Defining Dental Emergencies
What if a tooth gets knocked out in an accident?
Time is your enemy when an accident or any trauma dislodges a tooth. First locate the tooth, or teeth, and determine if the tooth broke or if the entire tooth and root came out in one piece. Gather together the pieces you’ve found, and with warm water gently rinse off obvious dirt or debris. Avoid touching the root as much as possible. Place and transport the tooth in milk or in some of the person’s own saliva.
Rush the injured person and tooth to the dental office. Ideally the tooth will be re-implanted. The tooth may also be splinted with a wire to the adjacent teeth for a period of time.
This is a true dental emergency. If it is after regular business hours you should still call your dentist. The more time that goes by the less likely that the re-implantation will be successful. If you cannot contact a dentist your nearest Urgent Care or Emergency Room may be able to help.
What should I do if I have a dental emergency and can’t get a hold of my dentist?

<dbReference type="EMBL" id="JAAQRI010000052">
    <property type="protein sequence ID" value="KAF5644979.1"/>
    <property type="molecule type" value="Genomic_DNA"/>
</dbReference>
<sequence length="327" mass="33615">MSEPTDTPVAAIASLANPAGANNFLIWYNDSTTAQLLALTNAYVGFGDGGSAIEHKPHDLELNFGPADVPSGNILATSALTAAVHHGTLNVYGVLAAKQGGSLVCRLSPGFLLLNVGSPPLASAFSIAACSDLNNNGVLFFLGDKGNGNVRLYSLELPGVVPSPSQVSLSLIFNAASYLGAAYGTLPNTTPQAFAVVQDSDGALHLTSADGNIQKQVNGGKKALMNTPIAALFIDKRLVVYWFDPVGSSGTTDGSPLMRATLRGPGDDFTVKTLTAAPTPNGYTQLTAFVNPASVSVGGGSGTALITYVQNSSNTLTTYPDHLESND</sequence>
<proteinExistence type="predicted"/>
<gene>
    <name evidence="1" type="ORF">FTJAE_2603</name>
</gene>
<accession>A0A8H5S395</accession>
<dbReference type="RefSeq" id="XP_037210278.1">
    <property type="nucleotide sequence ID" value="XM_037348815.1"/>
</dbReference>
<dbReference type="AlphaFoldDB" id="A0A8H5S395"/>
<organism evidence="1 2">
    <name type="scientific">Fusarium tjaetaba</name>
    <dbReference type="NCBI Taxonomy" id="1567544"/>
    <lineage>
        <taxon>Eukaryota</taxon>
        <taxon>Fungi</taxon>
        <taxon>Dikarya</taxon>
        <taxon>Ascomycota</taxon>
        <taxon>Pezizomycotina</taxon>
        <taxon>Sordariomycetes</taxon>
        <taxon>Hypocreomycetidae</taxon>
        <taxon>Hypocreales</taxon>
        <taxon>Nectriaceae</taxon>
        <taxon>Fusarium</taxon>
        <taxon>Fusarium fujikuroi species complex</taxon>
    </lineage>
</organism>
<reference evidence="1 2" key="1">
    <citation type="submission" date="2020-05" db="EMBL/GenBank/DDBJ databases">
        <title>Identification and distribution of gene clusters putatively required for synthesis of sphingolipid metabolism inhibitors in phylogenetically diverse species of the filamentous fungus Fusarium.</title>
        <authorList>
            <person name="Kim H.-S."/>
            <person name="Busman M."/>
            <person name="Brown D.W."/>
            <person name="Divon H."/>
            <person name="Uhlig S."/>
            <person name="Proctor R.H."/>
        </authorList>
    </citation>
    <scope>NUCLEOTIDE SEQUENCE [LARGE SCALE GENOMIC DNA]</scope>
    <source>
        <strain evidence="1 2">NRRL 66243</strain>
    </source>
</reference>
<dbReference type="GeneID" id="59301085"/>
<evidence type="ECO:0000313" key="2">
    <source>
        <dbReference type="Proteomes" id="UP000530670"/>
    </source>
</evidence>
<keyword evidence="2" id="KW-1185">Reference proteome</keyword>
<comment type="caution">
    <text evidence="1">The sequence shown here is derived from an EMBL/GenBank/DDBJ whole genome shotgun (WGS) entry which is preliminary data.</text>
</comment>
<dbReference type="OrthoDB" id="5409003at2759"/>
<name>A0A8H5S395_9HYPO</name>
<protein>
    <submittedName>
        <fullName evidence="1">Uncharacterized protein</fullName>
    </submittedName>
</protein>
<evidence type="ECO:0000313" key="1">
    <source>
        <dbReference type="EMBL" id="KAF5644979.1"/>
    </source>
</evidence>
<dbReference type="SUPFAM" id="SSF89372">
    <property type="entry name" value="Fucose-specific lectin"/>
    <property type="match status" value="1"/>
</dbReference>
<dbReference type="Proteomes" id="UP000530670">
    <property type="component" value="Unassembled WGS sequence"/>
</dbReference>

If you’re unable to reach your dentist, call Dr Kirkwood or check the local internet or yellow pages listings for a dentist or urgent care nearby. If you can’t reach any dentist, here are some helpful tips:
Rinse your mouth with warm salt water. Gently brush and floss the area to remove any trapped food or debris. If you can take over the counter pain medications (such as Ibuprofen) they may help in soothing the pain. Topical gels (such as Orajel) can sometimes help, but usually only a little bit and for a minimal amount of time. Make arrangements to see your dentist even if the pain goes away. Without proper care your condition could return or even worsen. (To make salt water rinse: mix 1 teaspoon table salt with 1 cup warm water).
When a permanent (or temporary) crown comes off:
Keep the area clean by rinsing with warm salt water rinses and by gently brushing the area if it is not too sensitive. Avoid leaving the crown out for more than a few days as teeth can shift, making it difficult or impossible to re-cement it at a later date. If the tooth is painful, denture cream or toothpaste can be placed inside the crown and it can be gently fit back into place.
What are my options for replacing a missing tooth?
When a tooth is lost, a whole series of events can begin to occur. Chewing on the affected side becomes more difficult and over time the remaining teeth can actually tilt and erupt into the open space.
Depending on the location of the missing tooth, we would most likely recommend either a dental implant, a bridge, or a partial denture. All of these options have their benefits and drawbacks. If you would like more information we can schedule a consultation to go over the specifics of your case.